4. I made it my goal to pay off my student loans. Did it. 
  5. Then the goal was to become debt free sans the mortgage. Done. 
  6. Then I made it my goal to sell 30 homes in a year. Done.
  7. Then sell 40 homes. Done.
  8. Then sell 50 homes. Done.
  9. Make over $250,000 in one year. Doing and going higher.
  10. Be in a happy relationship. Currently happening. 😊 

None of this would have happened without resolve or determination, either. I am one of only three black women on my sales team and I consistently rate in the top 10 of my colleagues despite my being in a lower selling area than many others. I am working towards paying off my mortgage and becoming financially independent, two of the biggest goals I have ever set for myself. My goal for both of those is freedom. 

And yet… 

I STILL HAVE DEPRESSION!!! Something that, according to this genius, should be impossible, yet here I sit. Almost like it doesn’t work that way. Why? Because depression does not take away your purpose or your goals, so you still have those.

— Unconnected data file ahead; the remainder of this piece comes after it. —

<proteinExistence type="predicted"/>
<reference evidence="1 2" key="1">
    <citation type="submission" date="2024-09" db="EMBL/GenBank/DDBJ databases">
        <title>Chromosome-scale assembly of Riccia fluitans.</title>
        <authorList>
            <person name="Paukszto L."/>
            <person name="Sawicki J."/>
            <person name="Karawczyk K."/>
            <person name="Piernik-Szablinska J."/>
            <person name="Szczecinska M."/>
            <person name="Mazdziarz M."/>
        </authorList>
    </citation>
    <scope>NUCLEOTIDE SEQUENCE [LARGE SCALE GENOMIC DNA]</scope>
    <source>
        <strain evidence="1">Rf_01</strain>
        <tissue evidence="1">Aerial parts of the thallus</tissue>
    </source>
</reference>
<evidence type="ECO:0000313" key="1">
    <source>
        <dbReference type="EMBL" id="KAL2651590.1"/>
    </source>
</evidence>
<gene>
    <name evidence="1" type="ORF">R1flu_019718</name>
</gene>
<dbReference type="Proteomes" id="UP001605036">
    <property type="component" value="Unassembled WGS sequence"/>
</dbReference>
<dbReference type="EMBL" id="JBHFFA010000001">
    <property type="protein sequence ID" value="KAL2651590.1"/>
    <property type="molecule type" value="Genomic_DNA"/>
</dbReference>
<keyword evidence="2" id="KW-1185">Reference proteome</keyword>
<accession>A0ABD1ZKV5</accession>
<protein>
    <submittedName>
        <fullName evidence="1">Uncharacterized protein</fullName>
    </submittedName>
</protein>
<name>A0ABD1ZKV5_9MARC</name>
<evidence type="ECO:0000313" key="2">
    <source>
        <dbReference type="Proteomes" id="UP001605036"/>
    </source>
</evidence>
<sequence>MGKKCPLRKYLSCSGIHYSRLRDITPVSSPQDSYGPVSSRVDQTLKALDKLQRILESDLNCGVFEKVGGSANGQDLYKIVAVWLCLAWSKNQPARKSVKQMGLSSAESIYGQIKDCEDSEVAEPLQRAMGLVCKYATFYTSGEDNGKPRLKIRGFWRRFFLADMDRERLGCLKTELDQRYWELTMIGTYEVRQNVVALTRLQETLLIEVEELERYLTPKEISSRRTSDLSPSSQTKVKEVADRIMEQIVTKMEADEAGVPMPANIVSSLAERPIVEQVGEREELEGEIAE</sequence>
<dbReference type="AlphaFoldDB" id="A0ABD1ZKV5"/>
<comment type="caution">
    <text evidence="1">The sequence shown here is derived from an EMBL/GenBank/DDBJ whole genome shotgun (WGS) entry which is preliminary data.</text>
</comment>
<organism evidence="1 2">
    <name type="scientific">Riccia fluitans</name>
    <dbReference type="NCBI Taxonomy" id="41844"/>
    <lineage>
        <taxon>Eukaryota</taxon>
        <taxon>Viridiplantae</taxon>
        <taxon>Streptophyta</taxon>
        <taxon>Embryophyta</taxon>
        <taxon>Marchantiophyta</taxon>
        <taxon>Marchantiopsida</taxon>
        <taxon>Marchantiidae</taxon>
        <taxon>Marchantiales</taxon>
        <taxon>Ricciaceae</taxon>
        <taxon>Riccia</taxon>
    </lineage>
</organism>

“Almost like it was here all along.”

What does depression actually do?

What depression does is take away is your motivation, your energy, and your will. Some symptoms of depression (and I am copying and pasting directly from The Mayo Clinic here) are:

  • Feelings of sadness, tearfulness, emptiness, or hopelessness
  • Angry outbursts, irritability or frustration, even over small matters
  • Loss of interest or pleasure in most or all normal activities, such as sex, hobbies, or sports
  • Sleep disturbances, including insomnia or sleeping too much
  • Tiredness and lack of energy, so even small tasks take extra effort
  • Reduced appetite and weight loss or increased cravings for food and weight gain
  • Anxiety, agitation, or restlessness
  • Slowed thinking, speaking, or body movements
  • Feelings of worthlessness or guilt, fixating on past failures or self-blame
  • Trouble thinking, concentrating, making decisions, and remembering things
  • Frequent or recurrent thoughts of death, suicidal thoughts, suicide attempts, or suicide
  • Unexplained physical problems, such as back pain or headaches